Do you like reading mystery novels? Cambrian’s Mystery Book Club meets monthly in the library. Currently the club is reading Death Comes to Pemberley by P. D. James, long among the most admired mystery writers of our time. Inspired by a lifelong passion for Jane Austen, James masterfully re-creates the 1803 world of Pride and Prejudice, electrifying it with the excitement and suspense of a brilliantly crafted crime story of murder and mayhem, as only James can write it.
The club meets Nov. 28, 2012 in Room "B" on the 2nd floor from 6:45 pm to 8:00 pm. Request your copy of the book now. New members are welcome.
The Black Count is a biography of Alexandre Dumas. No, not the novelist: his father. Born the mixed race son of a disgraced minor noble and his slave mistress, Alex Sr. grew up in a fugitive family in the backwoods of the island that would become Haiti. His father eventually returned to France, which voyage was funded by selling Alex’s mother and his siblings back into slavery, but favorite son Alex remained free and came with the old count as he schemed to reclaim the family fortune. Alex Sr. thus arrived in France at a transitional period in which blacks could be owned as slaves, but there were no legal limitations upon free blacks. When the family fortune proved to be largely a scam, Alex Sr. joined the army, where he proved to be such a fierce fighter and able leader of men that he was rapidly promoted to general in command of one of the French armies which were fighting to spread the revolution to the rest of Europe (whether the rest of Europe wanted it or not). The elder Dumas had quite a stellar military career, and has only been overshadowed because of the even greater success of his fellow general and personal rival, Napoleon.
And that’s only the part of this book that takes place before the strange events of Alex Sr.’s later life, upon which misadventures Alex Jr. would go on to write some of the world’s most beloved and enduring adventure novels.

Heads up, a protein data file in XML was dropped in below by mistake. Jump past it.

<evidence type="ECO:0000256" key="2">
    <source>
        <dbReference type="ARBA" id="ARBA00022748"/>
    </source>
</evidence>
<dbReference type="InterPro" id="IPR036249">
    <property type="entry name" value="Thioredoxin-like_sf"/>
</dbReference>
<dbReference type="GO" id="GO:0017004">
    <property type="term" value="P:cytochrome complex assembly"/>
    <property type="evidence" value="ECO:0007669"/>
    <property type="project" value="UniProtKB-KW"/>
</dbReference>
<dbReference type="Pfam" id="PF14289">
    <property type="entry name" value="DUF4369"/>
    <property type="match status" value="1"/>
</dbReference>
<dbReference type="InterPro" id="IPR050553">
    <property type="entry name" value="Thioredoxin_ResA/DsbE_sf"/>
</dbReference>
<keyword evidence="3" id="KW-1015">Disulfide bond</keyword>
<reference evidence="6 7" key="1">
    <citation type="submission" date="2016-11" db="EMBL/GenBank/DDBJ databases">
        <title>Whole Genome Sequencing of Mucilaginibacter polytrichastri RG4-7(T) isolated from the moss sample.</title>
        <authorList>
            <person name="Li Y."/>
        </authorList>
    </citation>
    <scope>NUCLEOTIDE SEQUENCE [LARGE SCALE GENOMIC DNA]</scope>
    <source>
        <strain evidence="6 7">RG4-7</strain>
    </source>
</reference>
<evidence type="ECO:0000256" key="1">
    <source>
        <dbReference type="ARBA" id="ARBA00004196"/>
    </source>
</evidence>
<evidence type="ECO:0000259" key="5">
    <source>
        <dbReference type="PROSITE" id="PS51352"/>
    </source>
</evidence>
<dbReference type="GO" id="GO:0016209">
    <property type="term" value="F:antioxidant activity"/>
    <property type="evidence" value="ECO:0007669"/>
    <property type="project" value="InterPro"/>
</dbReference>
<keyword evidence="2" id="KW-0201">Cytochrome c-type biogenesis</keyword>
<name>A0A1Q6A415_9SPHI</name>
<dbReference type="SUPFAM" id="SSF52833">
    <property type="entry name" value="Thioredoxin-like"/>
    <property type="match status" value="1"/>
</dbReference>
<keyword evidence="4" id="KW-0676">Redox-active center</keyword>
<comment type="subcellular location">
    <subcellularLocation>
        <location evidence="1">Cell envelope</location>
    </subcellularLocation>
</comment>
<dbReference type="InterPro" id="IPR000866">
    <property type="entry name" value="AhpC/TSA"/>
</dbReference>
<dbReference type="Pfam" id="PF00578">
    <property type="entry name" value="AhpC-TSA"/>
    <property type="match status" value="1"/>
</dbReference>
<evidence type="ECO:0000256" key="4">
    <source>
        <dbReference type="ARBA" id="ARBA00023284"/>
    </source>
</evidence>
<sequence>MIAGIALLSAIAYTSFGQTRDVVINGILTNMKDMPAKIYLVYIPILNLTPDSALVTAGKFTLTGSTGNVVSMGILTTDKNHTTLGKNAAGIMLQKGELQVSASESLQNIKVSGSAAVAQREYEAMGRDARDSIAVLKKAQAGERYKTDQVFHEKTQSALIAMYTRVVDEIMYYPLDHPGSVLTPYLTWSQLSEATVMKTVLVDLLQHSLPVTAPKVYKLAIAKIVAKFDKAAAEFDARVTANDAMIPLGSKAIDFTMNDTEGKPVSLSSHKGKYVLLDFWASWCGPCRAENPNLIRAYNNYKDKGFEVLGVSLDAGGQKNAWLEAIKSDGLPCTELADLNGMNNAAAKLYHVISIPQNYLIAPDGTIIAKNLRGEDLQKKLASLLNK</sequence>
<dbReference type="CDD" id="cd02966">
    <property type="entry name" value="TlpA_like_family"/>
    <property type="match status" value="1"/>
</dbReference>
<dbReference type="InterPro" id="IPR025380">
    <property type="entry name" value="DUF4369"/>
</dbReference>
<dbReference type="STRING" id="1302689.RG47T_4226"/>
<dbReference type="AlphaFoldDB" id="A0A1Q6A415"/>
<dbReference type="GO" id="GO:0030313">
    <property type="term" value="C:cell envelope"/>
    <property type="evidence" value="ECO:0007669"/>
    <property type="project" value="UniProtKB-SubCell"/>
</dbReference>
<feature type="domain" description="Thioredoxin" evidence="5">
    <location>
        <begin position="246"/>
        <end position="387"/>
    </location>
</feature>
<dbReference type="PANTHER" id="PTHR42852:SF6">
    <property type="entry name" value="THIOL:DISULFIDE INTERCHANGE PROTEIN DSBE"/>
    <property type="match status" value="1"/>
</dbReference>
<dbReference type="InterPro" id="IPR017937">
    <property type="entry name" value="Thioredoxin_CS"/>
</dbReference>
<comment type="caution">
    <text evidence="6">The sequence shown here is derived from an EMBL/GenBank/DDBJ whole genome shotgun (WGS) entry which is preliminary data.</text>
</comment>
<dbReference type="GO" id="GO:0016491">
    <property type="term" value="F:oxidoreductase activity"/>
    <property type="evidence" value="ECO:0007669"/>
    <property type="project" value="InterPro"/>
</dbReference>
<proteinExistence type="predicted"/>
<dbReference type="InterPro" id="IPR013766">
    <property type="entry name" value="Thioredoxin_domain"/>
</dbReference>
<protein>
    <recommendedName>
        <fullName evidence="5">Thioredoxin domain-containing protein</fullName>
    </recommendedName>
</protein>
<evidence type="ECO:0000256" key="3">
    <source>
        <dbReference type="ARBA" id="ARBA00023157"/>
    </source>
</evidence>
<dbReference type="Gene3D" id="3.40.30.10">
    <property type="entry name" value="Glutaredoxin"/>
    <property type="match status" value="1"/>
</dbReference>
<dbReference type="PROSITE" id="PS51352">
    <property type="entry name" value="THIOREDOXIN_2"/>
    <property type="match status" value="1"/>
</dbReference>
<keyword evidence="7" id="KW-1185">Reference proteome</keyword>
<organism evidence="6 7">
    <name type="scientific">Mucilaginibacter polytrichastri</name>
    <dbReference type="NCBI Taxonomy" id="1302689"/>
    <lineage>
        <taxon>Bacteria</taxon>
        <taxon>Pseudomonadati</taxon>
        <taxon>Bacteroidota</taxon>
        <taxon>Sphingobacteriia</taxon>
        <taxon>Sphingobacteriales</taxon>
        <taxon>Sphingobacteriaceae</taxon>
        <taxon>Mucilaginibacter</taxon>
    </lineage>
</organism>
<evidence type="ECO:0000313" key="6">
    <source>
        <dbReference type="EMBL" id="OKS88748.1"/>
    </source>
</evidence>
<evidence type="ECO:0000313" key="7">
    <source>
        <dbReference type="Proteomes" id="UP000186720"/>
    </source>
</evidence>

During the month of October and the first few days of November, kids at the Edenvale Branch Library voted for their favorite books and series. After the 151 votes were counted, we discovered that these are the most popular books in order of number of votes they received:
Junie B. Jones series by Barbara Park
Diary of a Wimpy Kid series by Jeff Kinney
Cat in the Hat by Dr. Seuss
Judy Moody series by Megan McDonald
Ivy + Bean series by Annie Barrows
Our Online Book Club for November continues our discussion of Little Princes by Conor Grennan. Each week, there's a different question to prompt reflection on the book and its ideas. Feel free to participate in the discussion by leaving comments below.
Question for Week 3:
What did you find the most inspiring after reading Little Princes? What did you find discouraging?
Conor refused to give up when it seemed he was losing the battle to help children, but found ways to work around difficulties. When he learned there was no assistance for reuniting children with parents, Conor set up a foundation for raising money, and then went to graduate school to learn how to administer such an organization. He also cooperated with other individuals and organizations doing similar work.
I find most discouraging that Golkka, the trafficker, remains unpunished and Grennan's claim that for every child rescued and reunited with parents, there are over a hundred children whose families cannot be found. It's also discouraging that traffickers showcase children in orphanages under impoverished conditions as a scam to raise money from tourists and visitors.
Dialogue on "Human Trafficking: A Global Concern"
Featuring SJSU professors Noam Perry (Justice Studies) and Miranda Worthen, (Health Science)
Tuesday, November 20, 2012, 3:00 - 4:30 PM
King Library, Room 255/257
See our Online Book Club page for more information about this book and to preview the next weeks' questions.